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Fluids & Electrolytes
FRIDAY, Oct. 15 (HealthDay News) -- Coronary artery calcium (CAC) levels can be used to fine-tune coronary heart disease (CHD) risk assessment in elderly people with no disease symptoms, according to a study in the Oct. 19 issue of the Journal of the American College of Cardiology.
Suzette E. Elias-Smale, M.D., of Erasmus Medical Center in Rotterdam, the Netherlands, and colleagues followed 2,028 elderly subjects without CHD symptoms for a median 9.2 years, during which 135 nonfatal myocardial infarctions and CHD deaths occurred. First the subjects were classified into low-, intermediate-, and high-risk categories in accordance with a Framingham risk model, and then the researchers added CAC levels (measured in Agatston units) to the risk model, assessed the impact of CAC on risk recalculation, and computed CAC cutoff values for risk reclassification.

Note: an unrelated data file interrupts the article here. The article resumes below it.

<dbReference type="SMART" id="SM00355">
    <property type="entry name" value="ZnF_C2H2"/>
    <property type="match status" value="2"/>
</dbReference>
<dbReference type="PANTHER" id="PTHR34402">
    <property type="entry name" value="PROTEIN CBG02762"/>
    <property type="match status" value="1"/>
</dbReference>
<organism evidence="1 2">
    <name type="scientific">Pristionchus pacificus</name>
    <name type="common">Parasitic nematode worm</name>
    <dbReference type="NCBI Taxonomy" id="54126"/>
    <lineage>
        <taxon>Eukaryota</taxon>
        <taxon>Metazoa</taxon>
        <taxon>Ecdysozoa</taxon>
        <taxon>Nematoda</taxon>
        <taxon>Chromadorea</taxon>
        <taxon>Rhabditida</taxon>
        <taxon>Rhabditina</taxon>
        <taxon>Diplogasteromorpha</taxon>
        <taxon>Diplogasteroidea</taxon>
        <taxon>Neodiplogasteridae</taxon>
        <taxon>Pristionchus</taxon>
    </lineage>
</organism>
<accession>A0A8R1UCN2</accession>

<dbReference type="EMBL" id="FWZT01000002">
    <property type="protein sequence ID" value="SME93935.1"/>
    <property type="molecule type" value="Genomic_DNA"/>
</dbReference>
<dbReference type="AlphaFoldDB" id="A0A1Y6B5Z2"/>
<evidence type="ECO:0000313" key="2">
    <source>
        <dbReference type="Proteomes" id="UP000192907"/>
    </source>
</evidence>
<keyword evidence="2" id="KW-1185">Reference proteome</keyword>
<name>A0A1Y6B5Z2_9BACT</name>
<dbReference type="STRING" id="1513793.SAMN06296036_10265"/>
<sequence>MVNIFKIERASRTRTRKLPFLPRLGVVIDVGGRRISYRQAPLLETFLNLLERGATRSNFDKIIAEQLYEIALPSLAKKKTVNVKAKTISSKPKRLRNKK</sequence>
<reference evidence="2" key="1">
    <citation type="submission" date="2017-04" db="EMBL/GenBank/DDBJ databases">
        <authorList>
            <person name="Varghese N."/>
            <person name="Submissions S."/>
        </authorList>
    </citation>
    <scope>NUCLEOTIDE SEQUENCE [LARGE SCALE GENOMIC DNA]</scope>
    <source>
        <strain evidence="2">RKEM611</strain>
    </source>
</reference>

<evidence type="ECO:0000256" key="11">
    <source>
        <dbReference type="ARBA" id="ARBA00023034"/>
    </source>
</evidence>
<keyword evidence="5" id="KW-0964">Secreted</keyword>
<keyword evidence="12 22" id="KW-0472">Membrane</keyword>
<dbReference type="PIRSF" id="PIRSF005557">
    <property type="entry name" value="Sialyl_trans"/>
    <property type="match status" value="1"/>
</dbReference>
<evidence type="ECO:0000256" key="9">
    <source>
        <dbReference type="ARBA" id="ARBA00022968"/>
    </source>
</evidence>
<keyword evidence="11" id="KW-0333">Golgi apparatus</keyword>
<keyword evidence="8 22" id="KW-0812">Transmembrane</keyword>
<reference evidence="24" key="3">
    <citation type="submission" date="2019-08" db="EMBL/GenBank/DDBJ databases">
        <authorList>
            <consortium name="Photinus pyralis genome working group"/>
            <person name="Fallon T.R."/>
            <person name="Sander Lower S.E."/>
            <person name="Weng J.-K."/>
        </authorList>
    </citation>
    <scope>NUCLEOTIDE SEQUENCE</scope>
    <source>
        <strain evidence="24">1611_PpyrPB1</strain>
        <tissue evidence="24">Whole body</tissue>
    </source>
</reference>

Fifty-one percent of men and 53 percent of women initially classified as intermediate-risk were reclassified as a result of the inclusion of CAC levels. Among men, 30 percent of those initially at intermediate risk were moved to the low-risk category, and 21 percent were moved to the high-risk category. Among women, 29 percent of those initially at intermediate risk were moved to a lower-risk category and 24 percent were moved to a higher-risk category.
"In a general population of elderly patients at intermediate CHD risk, CAC scoring is a powerful method to reclassify persons into more appropriate risk categories. Empirically derived CAC cut-off values at which persons at intermediate risk reclassified to either high or low risk were 615 and 50 Agatston units, respectively," the authors write.
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